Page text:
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  • Muzik First


There have been several recent album anniversaries, as these classics are worth highlighting. Including records from Primal Scream, Nirvana and Red Hot Chili Peppers, it is a busy time for anniversaries! One album that turned twenty-five in 2021 is her self-titled second studio album released on September 24, 1996, by A&M Records. Unlike its predecessor, "Tuesday Night Music Club," written by a casual collective formed by Crow and several other musicians, "Sheryl Crow" was entirely produced by Crow, who wrote most of the songs alone or with only one collaborator. Most of the album was recorded at Kingsway Studios in New Orleans, Louisiana. The album is more rounded and varied than her debut. Noticeably more confident as a singer and songwriter on "Sheryl Crow," one can hear the differences. "Sheryl Crow" was a commercial success, being certified 3× platinum by the RIAA and 3× platinum by the BPI. It's one of these albums where the deeper cuts are as rich and rewarding as the singles. For anyone growing up in the 1990s, we would have heard singles from "Sheryl Crow" on the radio in 1996/1997. "If It Makes You Happy," "Everyday Is a Winding Road," and "A Change Would Do You Good" are all-time classics tracks.

Released in 1996, "Sheryl Crow" sounded right at home next to other post-grunge, postmodern albums like Beck’s "Odelay" and Ani DiFranco’s "Dilate." The mid-‘90s was a sort of wasteland for alternative pop of this kind—the standard was to mix ordinary pop songwriting with samples, hip-hop beats, and electronic effects—which produced a seemingly endless list of one-hit wonders not unlike the similar synth-driven boom of the ‘80s. But on her sophomore effort, Crow, like Beck, found that rare balance between retro, organic rock, and slick, glam-pop. However, there’s no doubt that Crow’s voice sounds more assured when she’s sober. The singer took full reign of the album’s production duties, partially responding to suggestions that she was a puppet to her all-male "Tuesday Night Music Club." As such, there’s a palpable, fear-driven ambition to the album. Her drive paid off, and not only did Crow avoid the dreaded sophomore slump, but "Sheryl Crow" is easily her best album.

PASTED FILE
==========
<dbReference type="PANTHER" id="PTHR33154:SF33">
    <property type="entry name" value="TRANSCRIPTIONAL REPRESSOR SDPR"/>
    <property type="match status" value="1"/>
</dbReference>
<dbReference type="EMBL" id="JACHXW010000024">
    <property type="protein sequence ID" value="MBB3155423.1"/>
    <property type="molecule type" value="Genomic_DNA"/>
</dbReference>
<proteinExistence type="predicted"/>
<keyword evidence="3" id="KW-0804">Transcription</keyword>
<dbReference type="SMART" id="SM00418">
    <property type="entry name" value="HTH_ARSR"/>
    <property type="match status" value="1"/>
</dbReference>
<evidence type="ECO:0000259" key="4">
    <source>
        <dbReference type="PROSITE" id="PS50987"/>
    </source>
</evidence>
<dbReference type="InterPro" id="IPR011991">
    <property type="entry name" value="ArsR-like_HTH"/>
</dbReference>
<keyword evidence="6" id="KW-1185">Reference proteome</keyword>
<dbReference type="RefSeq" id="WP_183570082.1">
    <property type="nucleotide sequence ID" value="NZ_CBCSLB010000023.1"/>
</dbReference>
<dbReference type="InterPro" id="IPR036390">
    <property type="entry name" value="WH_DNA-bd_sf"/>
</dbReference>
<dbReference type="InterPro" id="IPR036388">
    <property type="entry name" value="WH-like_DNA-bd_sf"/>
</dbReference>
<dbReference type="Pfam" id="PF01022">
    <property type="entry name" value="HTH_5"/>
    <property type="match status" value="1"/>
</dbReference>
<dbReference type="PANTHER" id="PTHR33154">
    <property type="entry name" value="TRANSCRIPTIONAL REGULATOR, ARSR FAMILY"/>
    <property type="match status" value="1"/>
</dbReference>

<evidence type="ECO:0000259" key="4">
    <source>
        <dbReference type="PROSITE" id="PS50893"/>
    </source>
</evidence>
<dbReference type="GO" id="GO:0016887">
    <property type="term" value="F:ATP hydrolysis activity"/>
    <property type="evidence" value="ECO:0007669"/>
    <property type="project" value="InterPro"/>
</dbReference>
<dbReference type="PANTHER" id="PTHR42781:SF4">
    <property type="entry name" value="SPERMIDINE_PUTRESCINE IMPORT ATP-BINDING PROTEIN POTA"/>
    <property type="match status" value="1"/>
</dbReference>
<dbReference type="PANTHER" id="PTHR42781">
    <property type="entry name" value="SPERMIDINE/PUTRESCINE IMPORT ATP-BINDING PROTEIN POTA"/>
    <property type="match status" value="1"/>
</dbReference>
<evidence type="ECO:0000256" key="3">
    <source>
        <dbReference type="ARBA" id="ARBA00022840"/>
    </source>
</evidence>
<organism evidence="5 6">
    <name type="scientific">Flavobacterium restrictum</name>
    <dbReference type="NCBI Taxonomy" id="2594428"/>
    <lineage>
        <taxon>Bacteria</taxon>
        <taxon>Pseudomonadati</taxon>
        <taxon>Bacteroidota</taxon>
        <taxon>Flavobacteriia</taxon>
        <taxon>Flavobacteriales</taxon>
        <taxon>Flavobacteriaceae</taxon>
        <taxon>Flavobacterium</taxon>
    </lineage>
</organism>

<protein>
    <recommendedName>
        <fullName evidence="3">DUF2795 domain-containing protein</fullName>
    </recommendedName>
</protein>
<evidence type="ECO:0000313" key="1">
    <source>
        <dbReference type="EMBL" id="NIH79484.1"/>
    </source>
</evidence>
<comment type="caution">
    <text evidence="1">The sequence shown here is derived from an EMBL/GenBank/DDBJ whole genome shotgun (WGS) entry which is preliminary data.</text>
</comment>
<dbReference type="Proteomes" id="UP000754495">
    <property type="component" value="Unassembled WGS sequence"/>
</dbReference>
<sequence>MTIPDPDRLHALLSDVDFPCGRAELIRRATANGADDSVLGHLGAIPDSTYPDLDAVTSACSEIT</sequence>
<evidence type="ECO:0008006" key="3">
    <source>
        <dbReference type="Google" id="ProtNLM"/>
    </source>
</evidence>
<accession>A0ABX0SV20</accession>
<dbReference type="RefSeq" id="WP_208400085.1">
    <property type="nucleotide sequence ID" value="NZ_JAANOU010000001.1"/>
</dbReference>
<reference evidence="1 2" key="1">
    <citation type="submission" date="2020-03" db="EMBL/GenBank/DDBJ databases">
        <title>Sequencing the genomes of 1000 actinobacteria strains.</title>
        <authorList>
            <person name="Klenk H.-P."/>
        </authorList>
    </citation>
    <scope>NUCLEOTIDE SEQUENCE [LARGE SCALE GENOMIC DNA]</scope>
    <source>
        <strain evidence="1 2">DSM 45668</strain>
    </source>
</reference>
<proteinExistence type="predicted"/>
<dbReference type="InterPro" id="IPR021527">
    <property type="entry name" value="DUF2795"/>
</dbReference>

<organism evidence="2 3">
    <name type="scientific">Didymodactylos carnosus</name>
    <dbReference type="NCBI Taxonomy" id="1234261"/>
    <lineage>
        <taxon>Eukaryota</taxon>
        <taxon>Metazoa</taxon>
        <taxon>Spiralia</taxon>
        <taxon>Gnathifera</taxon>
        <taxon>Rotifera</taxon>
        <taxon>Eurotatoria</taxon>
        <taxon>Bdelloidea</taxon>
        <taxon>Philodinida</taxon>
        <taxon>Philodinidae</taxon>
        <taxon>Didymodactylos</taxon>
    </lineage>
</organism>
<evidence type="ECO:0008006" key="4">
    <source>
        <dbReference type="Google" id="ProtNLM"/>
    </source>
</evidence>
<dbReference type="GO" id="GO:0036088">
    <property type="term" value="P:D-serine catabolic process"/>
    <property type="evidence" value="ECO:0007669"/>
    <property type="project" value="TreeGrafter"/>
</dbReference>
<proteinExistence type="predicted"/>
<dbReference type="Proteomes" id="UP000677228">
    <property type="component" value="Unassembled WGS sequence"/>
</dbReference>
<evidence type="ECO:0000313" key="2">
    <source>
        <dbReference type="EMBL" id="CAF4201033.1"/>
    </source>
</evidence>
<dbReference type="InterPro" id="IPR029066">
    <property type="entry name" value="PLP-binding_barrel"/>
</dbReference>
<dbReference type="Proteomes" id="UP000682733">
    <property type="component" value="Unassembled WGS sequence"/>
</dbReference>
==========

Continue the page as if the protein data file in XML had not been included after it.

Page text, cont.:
The album’s lead single, the crunchy rocker “If It Makes You Happy,” was both a retort to the criticism Crow received as well as an exhausted reflection on two years of fame and touring, which included a stint at Woodstock ‘94, referenced explicitly on the track. While the song’s structure is relatively straightforward, other tracks on the album are filled with quirky, stream-of-conscious lyrics (pop-culture references abound: to Kurt Cobain, John Lennon, Ouija boards, etc.) and a collage of drum loops, organs, and layered voices. Songs like “Ordinary Morning,” with its lazy piano figures and raw blues vibe, are cushioned comfortably next to loopy tracks like “Maybe Angels” and understated ballads like “Home,” in which Crow recounts the emotional strains of a deteriorating marriage.

Crow’s lyrics always take a decidedly moralistic stance but never sound preachy. “Hard to Make a Stand” touches on pro-life terrorism, while “Love Is a Good Thing” sees the solution to the world’s problems in the same four-letter word, so many other rockers have enthusiastically endorsed over the years.

This is certainly not the same hippie mentality of the ‘60s and ‘70s, and one can’t help but think that Crow is a tad less confident with her miracle product than, say, Lennon ever was. “These are the days when anything goes,” she sings on the buoyant “Everyday Is a Winding Road,” and the sentiment speaks for both the song’s playful optimism and the album’s sonic adventurousness. Both" Tuesday Night Music Club" and 1998’s "The Globe Sessions" are solid pop-rock efforts, but neither is as consistent, immaculately produced, or distinctly modern as "Sheryl Crow."

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